top quarter panels were not changed. The centre
light has the usual east window image of the crucifiction.
Above it is a roundel, commemorating Horrocks’
observation of the 1639 Transit, with an image of
the astronomical sign of Venus. The latin inscription
translates as “Venus seen in the Sun December
1639”. The roundel at the bottom of the light
gives an artist’s impression of Horrocks making
his observations. The left light shows the angel
appearing to the sheperds and below it a harpist,
possibly David, given the many references to the
harp in the Psalms, whilst that on the right depicts
the presentation of gifts to Jesus, and below it
an image of a centurion or warrior. In 1930 the
block floor was laid in the chancel, the sanctuary
was lined with wooden panelling and a modern altar
was installed. The block floor of the sanctuary
was relaid in mid 2007 and the altar rail brought
forward from the sanctuary step to the chancel step.
early plain glass windows were largely replaced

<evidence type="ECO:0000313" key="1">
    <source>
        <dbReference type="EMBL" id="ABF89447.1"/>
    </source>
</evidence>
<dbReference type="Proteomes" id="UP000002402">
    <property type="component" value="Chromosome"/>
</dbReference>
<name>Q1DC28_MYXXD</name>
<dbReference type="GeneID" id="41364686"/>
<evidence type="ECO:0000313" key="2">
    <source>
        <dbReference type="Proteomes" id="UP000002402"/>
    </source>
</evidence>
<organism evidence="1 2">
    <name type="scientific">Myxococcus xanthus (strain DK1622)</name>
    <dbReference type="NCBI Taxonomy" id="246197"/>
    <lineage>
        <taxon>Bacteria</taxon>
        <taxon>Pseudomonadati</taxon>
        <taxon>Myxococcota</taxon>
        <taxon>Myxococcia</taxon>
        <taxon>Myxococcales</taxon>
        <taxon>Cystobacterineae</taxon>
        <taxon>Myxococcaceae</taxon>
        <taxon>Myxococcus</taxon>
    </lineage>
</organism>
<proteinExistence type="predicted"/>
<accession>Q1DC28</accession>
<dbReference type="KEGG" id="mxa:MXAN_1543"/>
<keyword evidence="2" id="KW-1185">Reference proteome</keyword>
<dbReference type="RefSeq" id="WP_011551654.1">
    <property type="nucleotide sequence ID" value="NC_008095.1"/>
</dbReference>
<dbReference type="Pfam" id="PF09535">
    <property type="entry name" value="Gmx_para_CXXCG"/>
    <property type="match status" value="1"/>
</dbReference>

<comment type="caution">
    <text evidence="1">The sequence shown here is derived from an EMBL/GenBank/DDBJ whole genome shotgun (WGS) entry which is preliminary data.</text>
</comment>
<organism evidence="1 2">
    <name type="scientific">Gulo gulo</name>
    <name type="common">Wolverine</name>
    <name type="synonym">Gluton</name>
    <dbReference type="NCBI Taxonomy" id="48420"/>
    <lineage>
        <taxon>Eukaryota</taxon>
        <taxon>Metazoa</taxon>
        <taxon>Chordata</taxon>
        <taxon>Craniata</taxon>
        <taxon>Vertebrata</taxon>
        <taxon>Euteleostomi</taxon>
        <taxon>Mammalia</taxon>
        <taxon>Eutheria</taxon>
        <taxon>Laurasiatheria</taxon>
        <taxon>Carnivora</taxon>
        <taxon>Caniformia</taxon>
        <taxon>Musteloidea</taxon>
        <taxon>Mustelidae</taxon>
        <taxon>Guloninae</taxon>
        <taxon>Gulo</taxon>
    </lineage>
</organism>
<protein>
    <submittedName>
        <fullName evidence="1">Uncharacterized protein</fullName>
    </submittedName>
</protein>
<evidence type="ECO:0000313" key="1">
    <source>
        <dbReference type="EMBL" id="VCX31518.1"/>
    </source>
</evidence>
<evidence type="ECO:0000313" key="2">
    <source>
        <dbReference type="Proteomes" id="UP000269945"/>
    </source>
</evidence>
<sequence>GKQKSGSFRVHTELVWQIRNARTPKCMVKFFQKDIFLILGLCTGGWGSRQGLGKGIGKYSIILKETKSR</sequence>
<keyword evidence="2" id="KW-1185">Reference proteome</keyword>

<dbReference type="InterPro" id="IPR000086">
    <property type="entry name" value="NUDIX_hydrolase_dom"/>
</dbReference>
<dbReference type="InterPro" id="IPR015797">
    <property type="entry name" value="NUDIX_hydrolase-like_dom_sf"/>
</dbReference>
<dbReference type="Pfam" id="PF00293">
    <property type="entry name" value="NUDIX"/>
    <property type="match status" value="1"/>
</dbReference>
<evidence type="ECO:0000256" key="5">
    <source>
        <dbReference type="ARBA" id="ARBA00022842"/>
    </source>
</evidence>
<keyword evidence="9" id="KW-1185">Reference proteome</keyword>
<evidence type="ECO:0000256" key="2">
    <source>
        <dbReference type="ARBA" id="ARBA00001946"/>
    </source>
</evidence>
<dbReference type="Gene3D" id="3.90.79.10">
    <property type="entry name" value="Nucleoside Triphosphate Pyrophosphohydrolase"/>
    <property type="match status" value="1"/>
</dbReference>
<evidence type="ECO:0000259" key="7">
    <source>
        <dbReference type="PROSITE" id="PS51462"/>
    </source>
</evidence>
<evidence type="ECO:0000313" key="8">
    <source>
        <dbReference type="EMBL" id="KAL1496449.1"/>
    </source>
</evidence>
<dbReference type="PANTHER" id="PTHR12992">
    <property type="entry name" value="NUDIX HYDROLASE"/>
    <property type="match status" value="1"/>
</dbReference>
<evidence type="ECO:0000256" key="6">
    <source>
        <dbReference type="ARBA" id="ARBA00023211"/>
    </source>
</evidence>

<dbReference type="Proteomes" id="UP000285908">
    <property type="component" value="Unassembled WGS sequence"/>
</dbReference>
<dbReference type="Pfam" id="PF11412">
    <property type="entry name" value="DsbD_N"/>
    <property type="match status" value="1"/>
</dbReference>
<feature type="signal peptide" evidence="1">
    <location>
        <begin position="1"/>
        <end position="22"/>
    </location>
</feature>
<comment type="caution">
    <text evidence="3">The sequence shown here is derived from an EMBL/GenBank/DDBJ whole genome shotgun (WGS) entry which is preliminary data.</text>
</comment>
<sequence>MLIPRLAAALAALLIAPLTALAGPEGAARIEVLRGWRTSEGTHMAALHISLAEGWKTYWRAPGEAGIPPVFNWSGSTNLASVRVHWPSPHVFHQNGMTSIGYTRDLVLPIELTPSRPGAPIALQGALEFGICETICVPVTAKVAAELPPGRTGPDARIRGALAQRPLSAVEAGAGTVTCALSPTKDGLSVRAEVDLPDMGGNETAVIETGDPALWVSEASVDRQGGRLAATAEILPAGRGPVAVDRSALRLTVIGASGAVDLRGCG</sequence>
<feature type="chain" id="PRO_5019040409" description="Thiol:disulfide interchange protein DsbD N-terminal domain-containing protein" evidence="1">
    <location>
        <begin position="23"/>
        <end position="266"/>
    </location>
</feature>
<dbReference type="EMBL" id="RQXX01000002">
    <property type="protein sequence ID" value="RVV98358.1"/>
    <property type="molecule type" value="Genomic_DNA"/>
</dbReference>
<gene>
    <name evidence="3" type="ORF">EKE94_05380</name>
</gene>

by stained glass during the late nineteenth century.
The first window in the south wall was installed
in 1863. It shows Jesus being baptised by John the
Baptist and the last supper with texts.
second window, also installed in 1863, depicts the
occasion when Jesus, with the sisters Mary and Martha,
said “But one thing is needful and Mary hath
chosen that good part”, and St. Paul preaching
The vestry was extended in 1998/1999 and dedicated
in 2000 to the memory of Robert
Brickel and his several works in the Parish.
To mark this event Brickel’s booklet “A
Chapter of Romance in Science; in Memoriam Horroccii”,
was republished with additional material by W.G.
Carr (available from the Church). In each of the
extensions to the church great care has been taken